The Changing Face of the Account Executive
Thursday, June 9, 2016 Categories: Account Services
By Donna Waldrep, Director of Account Services
I recently came across an article written by Maureen Morrison called, “How Account Management was Reborn.” It begins with the “perfect job description” for today’s account executive:
Wanted: Executive experienced in data, digital, social, search, media, creative, PR, events, shopper marketing, programmatic, mobile, print and outdoor. The ability to simultaneously and efficiently handle up to dozens of stakeholders (often with competing interests) a must. Successful candidate is skilled at managing up, managing down and balancing a P&L. Old-school thinkers need not apply.
The role of an account executive has drastically changed in the past 10-15 years. Account executives used to “simply” maintain relationships and make sure the content being delivered to the client was acceptable. While these still are important aspects of the job, the role has become much more complex.
So why has this role changed? Simply put, client demands have shifted. This is because of the new and ever-changing media world. There are more questions to be answered, more media channels to market, and more exposure available than ever before. Clients need help navigating these new concepts, so they turn to their account executives to find the solutions to their concerns.
They rely on account executives because they are the direct link to both the agency and the client. Blogger Mahmoud Saeed says, “An account executive is the man of the agency in the client’s place, and the man of the client in the agency’s place.” Account executives are constantly representing two sides and must figure out a way to create an agreement. But in today’s market, being an account executive requires more than being a liaison.
Account executives aren’t project managers that take commands verbatim from clients anymore. The new idea is to strategically partner with clients in order to grow their business and create an integrated marketing plan. Account executives should innovatively create effective plans in order to promote their products and increase sales.
For example, video is becoming a major contributor to online marketing. By recommending video as an option to clients, it gives the clients a creative tool, but also allows for the in-house production crew to demonstrate their abilities and showcase what the agency can do. Account executives must be able to think of inventive outlets in order to maintain client and agency harmony and allow for mutually beneficial opportunities.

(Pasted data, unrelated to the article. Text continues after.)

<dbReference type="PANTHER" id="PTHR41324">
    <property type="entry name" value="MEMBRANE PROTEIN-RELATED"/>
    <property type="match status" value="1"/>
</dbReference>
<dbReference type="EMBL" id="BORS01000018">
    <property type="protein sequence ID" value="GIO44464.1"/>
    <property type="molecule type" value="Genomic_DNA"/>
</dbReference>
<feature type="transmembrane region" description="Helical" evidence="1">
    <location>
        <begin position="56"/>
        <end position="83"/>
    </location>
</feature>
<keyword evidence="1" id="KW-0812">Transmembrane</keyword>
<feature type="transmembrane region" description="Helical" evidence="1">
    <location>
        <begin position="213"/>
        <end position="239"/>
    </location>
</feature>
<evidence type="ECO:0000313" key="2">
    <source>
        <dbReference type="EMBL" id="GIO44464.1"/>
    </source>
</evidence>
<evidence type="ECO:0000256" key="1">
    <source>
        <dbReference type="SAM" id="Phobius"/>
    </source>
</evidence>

Account executives in today’s agency environments need to have a skill set that consists of (but certainly is not limited to) maintaining client relationships, forming new connections, understanding and implementing media placement, negotiating contracts, creating strategic marketing plans, and of course, being able to sell their agency’s services. They have taken on a leadership role now more than ever before. Account executives control client accounts which, in turn, control the money.
KBS in New York recently renamed its account management department “business leadership.” Is business leadership a better name for the account management department? I would say so. Not only are account executives maintaining the client-agency relationship and promoting business, but they also are providing answers and guiding the client and agency in a progressive direction.
They have to know what the client expects and they must know their company’s capabilities in order for things to flow well. The account executive should know all the products the company can offer as well as having the capability to sell it. As Morrison puts it, “The role is moving from selling the advertising ideas to selling the consumer experience across a number of channels.” It is no longer just an advertising position. It requires the ability to go beyond the basic strategies in order to ensure success.